3. Need for Significant Customization: Local software options are often so inefficient, that local accountants usually rely on developers to customize their existing software in order to be able to provide services to clients. This process can get more and more complex and expensive with each new additional requirement.
In practice, these limitations force local accountants to regularly segment portions of the bookkeeping/accounting cycle into much more informal and labor-intensive processes (imagine having to manage payroll, invoice and even some vendor receipt data in an official Excel or Word file on an ongoing basis, separate from the main accounting software of the company). Bottom line, accounting in Colombia has become the art of stitching together numbers and data collected and quantified using different methods that do not always complement each other.
It’s no wonder there are less and less accountants and accounting assistants/clerks (“Auxiliares Contables”) in the market. Accounting has always been a stressful, time-consuming profession, particularly in places like Colombia. All these additional requirements and headwinds have only served to decrease the pool of competent and dedicated professionals in the market. The issue is more acute for foreign investors who expect an added level of service that most local accountants are not used to providing.
The future looks uncertain
Right now, the future of accounting in Colombia can look a bit uncertain. At the very least you can expect the following:
We fully expect that the DIAN will continue to turn the screws in an effort to further centralize data collection while improving their auditing capabilities. Already, large businesses managing Point of Sale (POS) invoicing are required to submit electronic data while smaller businesses will be required to submit such data later this year. In addition, government agencies like the “Departamento Nacional de Estadísticas” (DANE) and the “Superintendencia de Sociedades” are expanding their data collection capabilities and increasing enforcement in order to ensure compliance with local tax-adjacent regulations. More requirements are definitely on the way.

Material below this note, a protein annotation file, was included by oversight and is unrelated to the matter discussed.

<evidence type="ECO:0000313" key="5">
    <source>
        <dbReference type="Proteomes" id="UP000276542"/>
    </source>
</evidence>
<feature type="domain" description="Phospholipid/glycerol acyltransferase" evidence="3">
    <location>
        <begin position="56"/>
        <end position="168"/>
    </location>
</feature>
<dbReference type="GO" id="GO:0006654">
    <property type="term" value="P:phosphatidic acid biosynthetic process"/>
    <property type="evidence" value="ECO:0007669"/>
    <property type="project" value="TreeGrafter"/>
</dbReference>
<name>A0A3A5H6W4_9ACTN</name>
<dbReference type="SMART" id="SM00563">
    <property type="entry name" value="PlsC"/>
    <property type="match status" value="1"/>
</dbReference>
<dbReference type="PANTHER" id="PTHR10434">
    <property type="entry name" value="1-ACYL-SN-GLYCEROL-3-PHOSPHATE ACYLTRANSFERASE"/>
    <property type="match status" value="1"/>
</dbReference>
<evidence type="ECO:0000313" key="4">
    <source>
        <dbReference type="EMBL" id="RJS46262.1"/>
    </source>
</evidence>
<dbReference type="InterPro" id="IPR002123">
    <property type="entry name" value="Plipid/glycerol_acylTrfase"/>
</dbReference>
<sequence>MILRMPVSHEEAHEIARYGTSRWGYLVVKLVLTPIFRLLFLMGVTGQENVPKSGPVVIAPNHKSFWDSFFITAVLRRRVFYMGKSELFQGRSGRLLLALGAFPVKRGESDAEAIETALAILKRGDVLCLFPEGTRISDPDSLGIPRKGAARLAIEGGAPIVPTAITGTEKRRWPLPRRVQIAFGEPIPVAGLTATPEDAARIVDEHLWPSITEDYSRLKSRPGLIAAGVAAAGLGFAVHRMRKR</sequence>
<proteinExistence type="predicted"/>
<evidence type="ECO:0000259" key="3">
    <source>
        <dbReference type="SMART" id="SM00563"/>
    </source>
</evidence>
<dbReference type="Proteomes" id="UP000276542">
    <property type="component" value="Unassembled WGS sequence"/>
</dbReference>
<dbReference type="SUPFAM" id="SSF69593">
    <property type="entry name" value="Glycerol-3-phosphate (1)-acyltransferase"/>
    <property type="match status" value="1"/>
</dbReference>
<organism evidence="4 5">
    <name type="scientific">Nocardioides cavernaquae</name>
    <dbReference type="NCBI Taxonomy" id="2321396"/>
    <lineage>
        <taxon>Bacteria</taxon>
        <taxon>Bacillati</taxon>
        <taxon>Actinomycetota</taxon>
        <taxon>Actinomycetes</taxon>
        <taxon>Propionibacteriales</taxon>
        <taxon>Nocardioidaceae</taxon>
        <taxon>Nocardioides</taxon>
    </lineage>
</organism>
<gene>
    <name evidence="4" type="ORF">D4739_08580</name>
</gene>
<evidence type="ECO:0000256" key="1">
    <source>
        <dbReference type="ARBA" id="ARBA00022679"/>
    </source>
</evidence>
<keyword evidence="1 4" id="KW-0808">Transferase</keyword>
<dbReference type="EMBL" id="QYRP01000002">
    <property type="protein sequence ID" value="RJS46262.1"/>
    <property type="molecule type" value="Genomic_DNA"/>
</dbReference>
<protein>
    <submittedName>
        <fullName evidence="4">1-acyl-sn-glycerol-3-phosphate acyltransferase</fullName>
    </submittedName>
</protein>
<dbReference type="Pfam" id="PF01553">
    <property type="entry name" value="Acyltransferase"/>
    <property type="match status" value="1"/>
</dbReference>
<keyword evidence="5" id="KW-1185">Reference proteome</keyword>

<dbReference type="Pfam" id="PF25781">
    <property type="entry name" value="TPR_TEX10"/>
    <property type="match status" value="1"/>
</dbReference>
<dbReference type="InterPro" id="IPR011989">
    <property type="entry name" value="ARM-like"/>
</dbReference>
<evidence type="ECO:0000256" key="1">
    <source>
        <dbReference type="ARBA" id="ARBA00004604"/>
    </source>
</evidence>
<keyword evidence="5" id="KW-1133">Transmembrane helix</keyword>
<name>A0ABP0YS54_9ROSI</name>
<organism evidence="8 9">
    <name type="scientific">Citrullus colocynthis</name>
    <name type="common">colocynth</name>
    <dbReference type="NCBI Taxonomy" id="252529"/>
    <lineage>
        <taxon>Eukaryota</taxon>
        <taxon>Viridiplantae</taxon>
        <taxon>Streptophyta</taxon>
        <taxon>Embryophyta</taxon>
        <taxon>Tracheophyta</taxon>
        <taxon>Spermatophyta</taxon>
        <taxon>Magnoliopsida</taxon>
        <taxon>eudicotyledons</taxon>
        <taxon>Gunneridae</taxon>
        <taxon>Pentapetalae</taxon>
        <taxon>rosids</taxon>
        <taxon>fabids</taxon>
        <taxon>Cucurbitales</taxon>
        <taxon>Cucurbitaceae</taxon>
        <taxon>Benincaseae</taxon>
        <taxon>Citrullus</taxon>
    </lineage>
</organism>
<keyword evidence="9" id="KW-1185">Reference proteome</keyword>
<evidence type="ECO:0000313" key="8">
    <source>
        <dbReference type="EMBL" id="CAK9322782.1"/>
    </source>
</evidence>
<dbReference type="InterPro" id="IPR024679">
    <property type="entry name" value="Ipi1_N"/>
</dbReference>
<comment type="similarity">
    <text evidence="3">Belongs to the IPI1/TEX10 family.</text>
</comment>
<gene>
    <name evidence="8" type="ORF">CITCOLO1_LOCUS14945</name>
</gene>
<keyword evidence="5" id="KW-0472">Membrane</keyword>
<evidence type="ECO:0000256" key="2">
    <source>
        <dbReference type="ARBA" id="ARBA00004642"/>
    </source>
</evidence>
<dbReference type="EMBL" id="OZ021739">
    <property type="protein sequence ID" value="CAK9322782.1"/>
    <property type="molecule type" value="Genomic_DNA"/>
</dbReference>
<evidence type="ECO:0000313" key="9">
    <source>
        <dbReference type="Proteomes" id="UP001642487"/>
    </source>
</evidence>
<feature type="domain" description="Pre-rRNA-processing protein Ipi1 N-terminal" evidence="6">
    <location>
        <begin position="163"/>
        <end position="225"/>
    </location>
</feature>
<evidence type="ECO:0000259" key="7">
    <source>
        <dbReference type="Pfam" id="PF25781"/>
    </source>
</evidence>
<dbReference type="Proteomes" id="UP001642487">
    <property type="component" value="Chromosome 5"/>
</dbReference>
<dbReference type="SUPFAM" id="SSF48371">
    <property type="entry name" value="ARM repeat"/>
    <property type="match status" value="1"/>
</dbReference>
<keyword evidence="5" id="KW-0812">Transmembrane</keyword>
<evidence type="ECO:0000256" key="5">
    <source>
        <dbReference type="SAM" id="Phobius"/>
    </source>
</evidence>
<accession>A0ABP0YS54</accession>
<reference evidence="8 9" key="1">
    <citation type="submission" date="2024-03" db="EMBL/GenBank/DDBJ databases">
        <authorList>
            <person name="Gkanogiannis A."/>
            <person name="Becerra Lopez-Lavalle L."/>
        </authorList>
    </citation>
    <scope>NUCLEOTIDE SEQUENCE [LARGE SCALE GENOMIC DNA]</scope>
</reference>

We also expect that the DIAN will turn all that data collection and analysis into increased enforcement over the coming months and years. Efforts to increase tax collection was a political issue in Colombia even before the COVID pandemic blew a huge hole in the country’s fiscal budget. Now the government has a huge incentive to turn even minor accounting mistakes into big fines and penalties that will serve to plug a hole that is only getting bigger every year.
More Headaches For Accountants
For accountants, everything described above will translate into increased obligations, added work stress and a disincentive to continue in the profession. This will affect both the terrible as well as the most competent of accountants, leaving foreign investors desperate to find or even keep what is quickly becoming a true unicorn in the local market: a great local accountant.
Bottom line, if you can find a competent and responsible accountant in Colombia willing to brave these waters treat them well. They are worth their weight in gold.
This post is being published for general informational purposes only and it is not intended to provide specific legal and/or tax advice. It should not be used as a substitute for competent legal/tax advice from a licensed attorney and/or accountant in your jurisdiction.